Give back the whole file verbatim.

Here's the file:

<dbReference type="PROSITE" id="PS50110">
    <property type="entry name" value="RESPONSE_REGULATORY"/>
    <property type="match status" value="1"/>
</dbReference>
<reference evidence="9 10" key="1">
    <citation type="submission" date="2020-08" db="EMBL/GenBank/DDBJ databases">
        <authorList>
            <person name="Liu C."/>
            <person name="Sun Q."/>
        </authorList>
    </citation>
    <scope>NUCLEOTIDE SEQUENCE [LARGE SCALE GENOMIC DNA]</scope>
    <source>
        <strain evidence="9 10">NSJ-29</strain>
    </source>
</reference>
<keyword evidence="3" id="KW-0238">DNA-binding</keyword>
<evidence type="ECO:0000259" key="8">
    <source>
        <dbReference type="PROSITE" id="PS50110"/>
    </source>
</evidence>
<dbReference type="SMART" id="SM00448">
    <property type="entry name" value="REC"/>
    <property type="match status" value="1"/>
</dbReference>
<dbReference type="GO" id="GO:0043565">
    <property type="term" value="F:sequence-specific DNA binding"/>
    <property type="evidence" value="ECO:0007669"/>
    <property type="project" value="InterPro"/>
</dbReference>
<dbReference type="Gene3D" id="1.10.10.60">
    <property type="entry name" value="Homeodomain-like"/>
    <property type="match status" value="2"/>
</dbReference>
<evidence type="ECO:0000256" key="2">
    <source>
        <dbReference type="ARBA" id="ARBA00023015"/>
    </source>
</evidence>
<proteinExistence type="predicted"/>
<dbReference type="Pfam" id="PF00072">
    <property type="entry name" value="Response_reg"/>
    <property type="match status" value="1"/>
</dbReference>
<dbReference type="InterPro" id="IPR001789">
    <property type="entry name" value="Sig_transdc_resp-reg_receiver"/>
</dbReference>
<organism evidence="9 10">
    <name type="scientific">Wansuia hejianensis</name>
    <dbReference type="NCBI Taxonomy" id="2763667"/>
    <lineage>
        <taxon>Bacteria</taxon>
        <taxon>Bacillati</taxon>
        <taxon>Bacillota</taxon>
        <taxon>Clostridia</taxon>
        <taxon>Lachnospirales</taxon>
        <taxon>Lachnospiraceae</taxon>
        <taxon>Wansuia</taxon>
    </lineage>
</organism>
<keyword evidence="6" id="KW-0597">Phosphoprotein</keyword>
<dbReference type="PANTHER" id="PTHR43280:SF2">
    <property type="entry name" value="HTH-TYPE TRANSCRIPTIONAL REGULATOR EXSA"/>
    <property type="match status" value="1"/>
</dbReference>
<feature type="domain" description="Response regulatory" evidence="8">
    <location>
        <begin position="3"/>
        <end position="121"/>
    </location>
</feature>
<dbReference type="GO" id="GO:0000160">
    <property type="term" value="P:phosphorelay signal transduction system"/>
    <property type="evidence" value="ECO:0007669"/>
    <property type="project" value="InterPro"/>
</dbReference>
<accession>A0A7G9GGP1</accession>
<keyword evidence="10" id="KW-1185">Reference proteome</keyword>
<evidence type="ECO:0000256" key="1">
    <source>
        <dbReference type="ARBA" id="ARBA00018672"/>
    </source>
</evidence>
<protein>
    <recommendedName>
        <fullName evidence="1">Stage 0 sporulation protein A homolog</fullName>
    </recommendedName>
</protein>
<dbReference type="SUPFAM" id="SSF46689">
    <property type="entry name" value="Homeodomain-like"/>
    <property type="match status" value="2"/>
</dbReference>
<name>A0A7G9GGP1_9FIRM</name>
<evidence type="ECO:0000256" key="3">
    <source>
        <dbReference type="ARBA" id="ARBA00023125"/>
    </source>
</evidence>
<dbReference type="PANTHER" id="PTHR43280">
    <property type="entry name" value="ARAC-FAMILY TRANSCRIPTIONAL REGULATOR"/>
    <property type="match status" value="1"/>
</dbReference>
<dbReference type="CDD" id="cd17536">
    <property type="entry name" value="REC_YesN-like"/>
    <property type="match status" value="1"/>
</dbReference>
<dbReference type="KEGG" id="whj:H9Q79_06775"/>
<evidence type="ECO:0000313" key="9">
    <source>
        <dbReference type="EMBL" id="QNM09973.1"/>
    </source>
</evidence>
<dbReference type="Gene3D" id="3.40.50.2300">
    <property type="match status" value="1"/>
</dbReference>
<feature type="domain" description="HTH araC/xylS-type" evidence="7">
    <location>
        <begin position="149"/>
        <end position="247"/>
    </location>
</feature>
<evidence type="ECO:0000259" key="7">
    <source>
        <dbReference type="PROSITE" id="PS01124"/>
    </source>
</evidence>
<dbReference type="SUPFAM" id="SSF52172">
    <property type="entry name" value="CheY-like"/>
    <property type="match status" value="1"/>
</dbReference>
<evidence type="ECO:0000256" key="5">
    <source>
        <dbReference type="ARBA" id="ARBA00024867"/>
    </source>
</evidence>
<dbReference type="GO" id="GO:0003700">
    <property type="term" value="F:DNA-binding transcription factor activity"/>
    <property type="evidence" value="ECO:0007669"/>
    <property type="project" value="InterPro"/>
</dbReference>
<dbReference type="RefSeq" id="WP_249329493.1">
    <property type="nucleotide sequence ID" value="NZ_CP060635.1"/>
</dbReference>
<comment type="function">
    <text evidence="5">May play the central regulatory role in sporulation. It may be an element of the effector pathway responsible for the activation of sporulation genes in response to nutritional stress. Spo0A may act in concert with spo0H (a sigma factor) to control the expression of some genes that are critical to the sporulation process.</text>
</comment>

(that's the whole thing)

<dbReference type="PROSITE" id="PS50110">
    <property type="entry name" value="RESPONSE_REGULATORY"/>
    <property type="match status" value="1"/>
</dbReference>
<reference evidence="9 10" key="1">
    <citation type="submission" date="2020-08" db="EMBL/GenBank/DDBJ databases">
        <authorList>
            <person name="Liu C."/>
            <person name="Sun Q."/>
        </authorList>
    </citation>
    <scope>NUCLEOTIDE SEQUENCE [LARGE SCALE GENOMIC DNA]</scope>
    <source>
        <strain evidence="9 10">NSJ-29</strain>
    </source>
</reference>
<keyword evidence="3" id="KW-0238">DNA-binding</keyword>
<evidence type="ECO:0000259" key="8">
    <source>
        <dbReference type="PROSITE" id="PS50110"/>
    </source>
</evidence>
<dbReference type="SMART" id="SM00448">
    <property type="entry name" value="REC"/>
    <property type="match status" value="1"/>
</dbReference>
<dbReference type="GO" id="GO:0043565">
    <property type="term" value="F:sequence-specific DNA binding"/>
    <property type="evidence" value="ECO:0007669"/>
    <property type="project" value="InterPro"/>
</dbReference>
<dbReference type="Gene3D" id="1.10.10.60">
    <property type="entry name" value="Homeodomain-like"/>
    <property type="match status" value="2"/>
</dbReference>
<evidence type="ECO:0000256" key="2">
    <source>
        <dbReference type="ARBA" id="ARBA00023015"/>
    </source>
</evidence>
<proteinExistence type="predicted"/>
<dbReference type="Pfam" id="PF00072">
    <property type="entry name" value="Response_reg"/>
    <property type="match status" value="1"/>
</dbReference>
<dbReference type="InterPro" id="IPR001789">
    <property type="entry name" value="Sig_transdc_resp-reg_receiver"/>
</dbReference>
<organism evidence="9 10">
    <name type="scientific">Wansuia hejianensis</name>
    <dbReference type="NCBI Taxonomy" id="2763667"/>
    <lineage>
        <taxon>Bacteria</taxon>
        <taxon>Bacillati</taxon>
        <taxon>Bacillota</taxon>
        <taxon>Clostridia</taxon>
        <taxon>Lachnospirales</taxon>
        <taxon>Lachnospiraceae</taxon>
        <taxon>Wansuia</taxon>
    </lineage>
</organism>
<keyword evidence="6" id="KW-0597">Phosphoprotein</keyword>
<dbReference type="PANTHER" id="PTHR43280:SF2">
    <property type="entry name" value="HTH-TYPE TRANSCRIPTIONAL REGULATOR EXSA"/>
    <property type="match status" value="1"/>
</dbReference>
<feature type="domain" description="Response regulatory" evidence="8">
    <location>
        <begin position="3"/>
        <end position="121"/>
    </location>
</feature>
<dbReference type="GO" id="GO:0000160">
    <property type="term" value="P:phosphorelay signal transduction system"/>
    <property type="evidence" value="ECO:0007669"/>
    <property type="project" value="InterPro"/>
</dbReference>
<accession>A0A7G9GGP1</accession>
<keyword evidence="10" id="KW-1185">Reference proteome</keyword>
<evidence type="ECO:0000256" key="1">
    <source>
        <dbReference type="ARBA" id="ARBA00018672"/>
    </source>
</evidence>
<protein>
    <recommendedName>
        <fullName evidence="1">Stage 0 sporulation protein A homolog</fullName>
    </recommendedName>
</protein>
<dbReference type="SUPFAM" id="SSF46689">
    <property type="entry name" value="Homeodomain-like"/>
    <property type="match status" value="2"/>
</dbReference>
<name>A0A7G9GGP1_9FIRM</name>
<evidence type="ECO:0000256" key="3">
    <source>
        <dbReference type="ARBA" id="ARBA00023125"/>
    </source>
</evidence>
<dbReference type="PANTHER" id="PTHR43280">
    <property type="entry name" value="ARAC-FAMILY TRANSCRIPTIONAL REGULATOR"/>
    <property type="match status" value="1"/>
</dbReference>
<dbReference type="CDD" id="cd17536">
    <property type="entry name" value="REC_YesN-like"/>
    <property type="match status" value="1"/>
</dbReference>
<dbReference type="KEGG" id="whj:H9Q79_06775"/>
<evidence type="ECO:0000313" key="9">
    <source>
        <dbReference type="EMBL" id="QNM09973.1"/>
    </source>
</evidence>
<dbReference type="Gene3D" id="3.40.50.2300">
    <property type="match status" value="1"/>
</dbReference>
<feature type="domain" description="HTH araC/xylS-type" evidence="7">
    <location>
        <begin position="149"/>
        <end position="247"/>
    </location>
</feature>
<evidence type="ECO:0000259" key="7">
    <source>
        <dbReference type="PROSITE" id="PS01124"/>
    </source>
</evidence>
<dbReference type="SUPFAM" id="SSF52172">
    <property type="entry name" value="CheY-like"/>
    <property type="match status" value="1"/>
</dbReference>
<evidence type="ECO:0000256" key="5">
    <source>
        <dbReference type="ARBA" id="ARBA00024867"/>
    </source>
</evidence>
<dbReference type="GO" id="GO:0003700">
    <property type="term" value="F:DNA-binding transcription factor activity"/>
    <property type="evidence" value="ECO:0007669"/>
    <property type="project" value="InterPro"/>
</dbReference>
<dbReference type="RefSeq" id="WP_249329493.1">
    <property type="nucleotide sequence ID" value="NZ_CP060635.1"/>
</dbReference>
<comment type="function">
    <text evidence="5">May play the central regulatory role in sporulation. It may be an element of the effector pathway responsible for the activation of sporulation genes in response to nutritional stress. Spo0A may act in concert with spo0H (a sigma factor) to control the expression of some genes that are critical to the sporulation process.</text>
</comment>